The characters are beckoned to the spirit realm where they meet the enigmatic fallen angel, and form an alliance with shamans, totem animals and earth’s creatures. Together, they use supernatural powers to grab the world’s attention, demanding that the world’s leaders implement their changes...or else. But as the events unfold and governments retaliate, the characters are forced to question their motives, fight for their lives and listen to their hearts.
Laine Cunningham, award-winning author, stated, “This is one of those books that's going to stand alongside classics. Drawing from Native American wisdom and the beliefs of a world filled with respect for nature and its spiritual elements, Herrera has created a global book of wisdom for a global world.”
What do the indigenous people have to say about the earth and what we are doing to it?
What do the indigenous people have to say about the earth and what we are doing to it?
Robert Mann is the Executive Director of Heritage Preservation of the Ho-Chunk Nation. His department of the Tribal government works to research, archive, protect and conserve Tribal historical and cultural information. The Ho-Chunk come from indigenous people called the Hochungra, or “people of the big voice” and a sacred language. And their language has passed their history and culture down from one generation to the next.
“Growing up, I was told by my elders that we had to take care of this land,” said Mann. “It is our belief that the Great Spirit created the Earth and has provided all of the land and water for us. We’re blessed, but it’s our responsibility to teach our children to choose the right path and stay in harmony with nature.”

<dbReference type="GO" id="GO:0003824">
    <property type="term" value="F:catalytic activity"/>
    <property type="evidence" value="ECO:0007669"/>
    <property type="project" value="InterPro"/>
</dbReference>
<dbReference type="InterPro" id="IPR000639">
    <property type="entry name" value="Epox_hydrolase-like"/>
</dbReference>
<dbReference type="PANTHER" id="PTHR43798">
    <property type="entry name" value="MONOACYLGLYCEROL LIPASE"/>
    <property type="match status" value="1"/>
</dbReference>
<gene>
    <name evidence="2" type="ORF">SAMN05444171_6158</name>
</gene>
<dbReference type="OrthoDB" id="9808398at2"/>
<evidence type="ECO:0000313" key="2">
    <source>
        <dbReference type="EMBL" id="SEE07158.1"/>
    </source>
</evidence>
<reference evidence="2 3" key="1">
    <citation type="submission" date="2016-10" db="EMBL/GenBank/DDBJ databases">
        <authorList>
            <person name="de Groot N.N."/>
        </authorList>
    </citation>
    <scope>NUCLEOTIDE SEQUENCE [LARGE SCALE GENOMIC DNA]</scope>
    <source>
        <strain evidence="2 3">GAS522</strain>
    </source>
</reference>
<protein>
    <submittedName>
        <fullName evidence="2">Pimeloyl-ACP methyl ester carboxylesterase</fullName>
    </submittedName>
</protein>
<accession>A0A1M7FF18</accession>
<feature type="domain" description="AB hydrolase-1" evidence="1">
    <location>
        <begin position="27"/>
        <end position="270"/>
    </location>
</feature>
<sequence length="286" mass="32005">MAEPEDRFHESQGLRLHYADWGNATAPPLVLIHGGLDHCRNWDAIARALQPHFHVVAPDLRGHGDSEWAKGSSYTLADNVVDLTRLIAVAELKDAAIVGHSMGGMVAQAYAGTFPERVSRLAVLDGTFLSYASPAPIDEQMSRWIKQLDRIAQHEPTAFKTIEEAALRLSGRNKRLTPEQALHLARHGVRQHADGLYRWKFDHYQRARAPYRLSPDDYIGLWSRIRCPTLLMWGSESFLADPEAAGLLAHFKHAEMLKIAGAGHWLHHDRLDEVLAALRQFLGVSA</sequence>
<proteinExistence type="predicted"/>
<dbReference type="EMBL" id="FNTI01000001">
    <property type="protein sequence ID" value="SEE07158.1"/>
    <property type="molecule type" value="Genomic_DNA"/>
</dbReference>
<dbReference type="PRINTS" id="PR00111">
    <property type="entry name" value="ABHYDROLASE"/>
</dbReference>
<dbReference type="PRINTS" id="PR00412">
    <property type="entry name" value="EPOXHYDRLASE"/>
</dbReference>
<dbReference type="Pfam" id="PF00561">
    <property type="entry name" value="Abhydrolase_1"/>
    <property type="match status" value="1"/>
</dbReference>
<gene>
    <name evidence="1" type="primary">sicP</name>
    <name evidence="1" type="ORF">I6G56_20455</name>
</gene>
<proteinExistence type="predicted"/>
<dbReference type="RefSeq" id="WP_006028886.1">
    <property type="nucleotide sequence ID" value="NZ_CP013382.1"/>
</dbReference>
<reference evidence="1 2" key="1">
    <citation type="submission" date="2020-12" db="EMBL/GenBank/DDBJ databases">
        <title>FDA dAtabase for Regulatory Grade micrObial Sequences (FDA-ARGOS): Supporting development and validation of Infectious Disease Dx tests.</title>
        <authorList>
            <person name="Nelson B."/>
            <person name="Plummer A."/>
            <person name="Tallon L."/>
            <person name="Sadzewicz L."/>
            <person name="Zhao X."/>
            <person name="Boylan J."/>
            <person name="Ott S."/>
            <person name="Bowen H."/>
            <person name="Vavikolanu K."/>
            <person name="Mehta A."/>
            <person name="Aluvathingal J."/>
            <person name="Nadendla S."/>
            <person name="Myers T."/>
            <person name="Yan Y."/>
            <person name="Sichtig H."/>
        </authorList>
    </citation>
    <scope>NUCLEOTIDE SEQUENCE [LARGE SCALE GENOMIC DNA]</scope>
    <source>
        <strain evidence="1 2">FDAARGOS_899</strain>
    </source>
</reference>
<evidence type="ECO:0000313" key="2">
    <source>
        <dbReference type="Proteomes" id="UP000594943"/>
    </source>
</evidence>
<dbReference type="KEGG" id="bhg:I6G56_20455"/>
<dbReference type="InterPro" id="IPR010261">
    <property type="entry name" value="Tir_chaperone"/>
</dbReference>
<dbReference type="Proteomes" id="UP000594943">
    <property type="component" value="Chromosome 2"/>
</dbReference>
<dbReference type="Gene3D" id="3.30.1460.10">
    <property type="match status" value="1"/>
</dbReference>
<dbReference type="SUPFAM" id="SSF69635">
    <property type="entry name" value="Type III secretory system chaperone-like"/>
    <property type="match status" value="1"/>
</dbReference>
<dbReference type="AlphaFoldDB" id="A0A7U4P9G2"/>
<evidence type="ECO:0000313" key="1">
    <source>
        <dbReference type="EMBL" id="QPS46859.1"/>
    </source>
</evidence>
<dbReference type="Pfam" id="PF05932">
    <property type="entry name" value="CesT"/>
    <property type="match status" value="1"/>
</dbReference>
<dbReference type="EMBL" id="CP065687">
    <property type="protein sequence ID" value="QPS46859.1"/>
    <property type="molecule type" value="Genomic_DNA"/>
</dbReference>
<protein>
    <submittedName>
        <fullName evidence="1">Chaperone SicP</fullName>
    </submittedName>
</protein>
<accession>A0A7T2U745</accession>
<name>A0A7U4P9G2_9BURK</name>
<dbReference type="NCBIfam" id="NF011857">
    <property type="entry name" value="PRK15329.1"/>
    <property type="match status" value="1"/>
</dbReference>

The Ho-Chunk’s history is one of generations of people gaining and losing ground. Originally from the area near Green Bay, Wisconsin, the Ho-Chunk lived throughout central and western Wisconsin and across the Midwest. Migration of generations of Tribal members was a result of pressure from other Tribes as well as the encroachment of white settlers’ land acquisitions like the Louisiana Purchase and years of fraudulent treaties and removal schemes. It wasn’t until the 1960s when the Evangelical Reformed Church (United Church of Christ) donated property in Black River Falls to the Nation, where their headquarters and government is based.
“Almost all of Wisconsin is our ancestral land,” explains Mann, “although our Nation extends into Illinois, Iowa and Minnesota. But this is where we are from, where our ancestors lived and where we live now.”
Unlike other tribes who had established treaty agreements with the United States government to have ceded territory and undivided reservation land, the Ho-Chunk’s lands and people are widely dispersed. But their headquarters in Black River Falls is near some of Wisconsin’s largest deposits of silica sand and when mining companies dig for frac sand, they are removing some of the Ho-Chunk’s legacy.